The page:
Appearing yesterday on Inside Washington, Charles Krauthammer followed up Friday’s mendacity by calling President Obama’s Cairo speech a “victory for the Iranian radicals.” Krauthammer claimed that the president “did more in three minutes to delegitimize the existence of Israel than any president in American history,” — at which co-panelist Nina Totenberg understandably couldn’t contain her laughter.
An undeterred Krauthammer then charged that the president, by recognizing both Jewish and Palestinian suffering, was making a “moral equivalence” (a favorite term conservatives use when they can’t come up with an actual argument) between genocide and displacement. Krauthammer then insisted that the state of Israel bore no blame for the displacement of the Palestinians:
The Palestinian displacement occurred not as a result of the birth of Israel, but as a result of the invasion of Israel at its birth, by Egypt Lebanon, Syria, Iraq and Transjordan, and by Palestinian irregulars. It was the war of extermination started by the Arabs which resulted in the Palestinian refugees. Now that is an extremely important distortion of history.
The real distortion of history here is, of course, committed by Krauthammer. The Palestinian displacement began months before the Arab invasion of May 1948, the result of a civil war between Palestinian Arab and Zionist militias. By March 1948, some 100,000 Palestinians had already fled their homes and lands. The problem only grew worse with the invasion of Arab armies. While there is some disagreement among historians as to the extent to which expulsion of the Palestinians was a set policy of the Zionist leadership, there is general consensus that various acts of expulsion and cleansing of Arab villages took place.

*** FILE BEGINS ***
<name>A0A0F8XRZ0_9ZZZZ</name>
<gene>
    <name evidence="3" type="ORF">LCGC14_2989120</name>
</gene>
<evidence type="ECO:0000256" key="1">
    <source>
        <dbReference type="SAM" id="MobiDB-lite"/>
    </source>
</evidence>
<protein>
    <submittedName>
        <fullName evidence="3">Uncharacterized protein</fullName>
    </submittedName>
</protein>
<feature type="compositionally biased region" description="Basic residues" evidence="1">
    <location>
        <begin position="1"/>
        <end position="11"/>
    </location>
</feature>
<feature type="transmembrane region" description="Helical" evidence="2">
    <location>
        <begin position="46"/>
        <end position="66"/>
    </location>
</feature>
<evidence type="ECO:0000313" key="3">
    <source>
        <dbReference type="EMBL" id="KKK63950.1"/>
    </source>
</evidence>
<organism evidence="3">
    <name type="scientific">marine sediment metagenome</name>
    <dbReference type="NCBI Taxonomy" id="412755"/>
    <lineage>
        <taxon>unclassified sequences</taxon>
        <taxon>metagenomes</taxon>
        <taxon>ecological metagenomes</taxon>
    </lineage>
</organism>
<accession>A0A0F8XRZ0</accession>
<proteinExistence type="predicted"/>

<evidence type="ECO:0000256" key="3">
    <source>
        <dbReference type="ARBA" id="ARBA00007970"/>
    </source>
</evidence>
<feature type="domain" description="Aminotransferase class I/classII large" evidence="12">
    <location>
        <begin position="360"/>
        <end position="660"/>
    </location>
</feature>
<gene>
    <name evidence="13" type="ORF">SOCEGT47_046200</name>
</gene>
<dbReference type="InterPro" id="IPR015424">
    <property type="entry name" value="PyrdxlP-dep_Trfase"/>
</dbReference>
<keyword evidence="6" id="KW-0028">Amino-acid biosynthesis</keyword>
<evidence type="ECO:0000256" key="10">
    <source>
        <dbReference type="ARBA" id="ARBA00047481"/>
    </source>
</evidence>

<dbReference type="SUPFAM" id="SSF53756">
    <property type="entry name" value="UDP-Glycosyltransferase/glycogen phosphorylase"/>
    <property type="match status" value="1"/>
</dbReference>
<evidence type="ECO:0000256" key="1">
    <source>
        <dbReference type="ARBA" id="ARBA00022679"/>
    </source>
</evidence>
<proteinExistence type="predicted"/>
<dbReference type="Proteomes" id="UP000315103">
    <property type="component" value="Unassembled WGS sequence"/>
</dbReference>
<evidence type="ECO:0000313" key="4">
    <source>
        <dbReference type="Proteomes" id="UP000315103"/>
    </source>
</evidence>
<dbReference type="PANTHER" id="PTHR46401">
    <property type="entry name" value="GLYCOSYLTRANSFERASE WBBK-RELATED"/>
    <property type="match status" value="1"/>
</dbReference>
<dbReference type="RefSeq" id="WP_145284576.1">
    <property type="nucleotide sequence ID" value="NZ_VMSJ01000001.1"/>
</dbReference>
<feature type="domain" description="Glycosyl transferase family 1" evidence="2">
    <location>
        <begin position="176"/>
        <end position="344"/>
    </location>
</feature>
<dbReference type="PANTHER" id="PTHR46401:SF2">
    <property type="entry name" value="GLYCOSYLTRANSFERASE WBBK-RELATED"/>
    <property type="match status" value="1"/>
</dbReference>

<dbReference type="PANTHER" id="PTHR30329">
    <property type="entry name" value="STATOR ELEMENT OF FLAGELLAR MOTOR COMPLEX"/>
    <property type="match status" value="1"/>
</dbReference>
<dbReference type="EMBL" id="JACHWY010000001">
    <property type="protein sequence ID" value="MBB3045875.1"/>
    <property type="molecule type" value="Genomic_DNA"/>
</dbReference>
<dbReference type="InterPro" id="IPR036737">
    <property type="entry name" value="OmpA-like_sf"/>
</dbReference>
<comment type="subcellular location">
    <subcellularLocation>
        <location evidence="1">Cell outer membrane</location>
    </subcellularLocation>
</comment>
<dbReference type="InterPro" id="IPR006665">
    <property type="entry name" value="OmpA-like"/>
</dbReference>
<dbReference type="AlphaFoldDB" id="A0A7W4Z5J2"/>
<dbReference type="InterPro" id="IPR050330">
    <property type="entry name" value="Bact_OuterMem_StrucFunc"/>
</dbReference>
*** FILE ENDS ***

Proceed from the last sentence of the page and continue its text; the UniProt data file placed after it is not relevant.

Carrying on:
While I generally concur with the other panelists that the most important thing is to deal with the here and now, at the same time I think one has a responsibility to honestly represent the scholarly-historical consensus, to the extent that it can be gleaned, and push back against the sort of denialism in which Krauthammer is engaged. While we shouldn’t get bogged down in historical blame arguments, we should recognize that stupendously dishonest renderings of history by prominent newspaper columnists play an important role in preventing American political support for attempts to broker peace.
Related, earlier I attended a panel discussion at the Woodrow Wilson Center in which conservative scholar/activist Martin Kramer, while discussing the current problem of Palestinian disunity, raised the tired old question of “Are the Palestinians really a people at all?” As an academic question, this has essentially been settled. Of course, the purpose of this question is in no sense scholarly, but purely political. Questioning the genuine “peoplehood” of the Palestinians is intended to imply that the right of the Palestinians to a homeland is not equivalent to Israel’s, and, as with Krauthammer’s coloring book version of 1948, to support the idea that Israel bears no special responsibility toward a resolution of the Palestinian problem.
I was happy to see other panelists jump on Kramer for this, and then Kramer somewhat clumsily qualify his answer in response. Conservative scholars and pundits have been making these kinds of discredited claims for a long time, far too often going unchallenged in the mainstream media. With President Obama’s Cairo speech, however, in which he recognized both the Palestinian dispossession narrative and placed their claim to statehood on an equal footing with that of Israel, the president effectively placed the views of people like Krauthammer and Kramer where they belong: Out on the margins.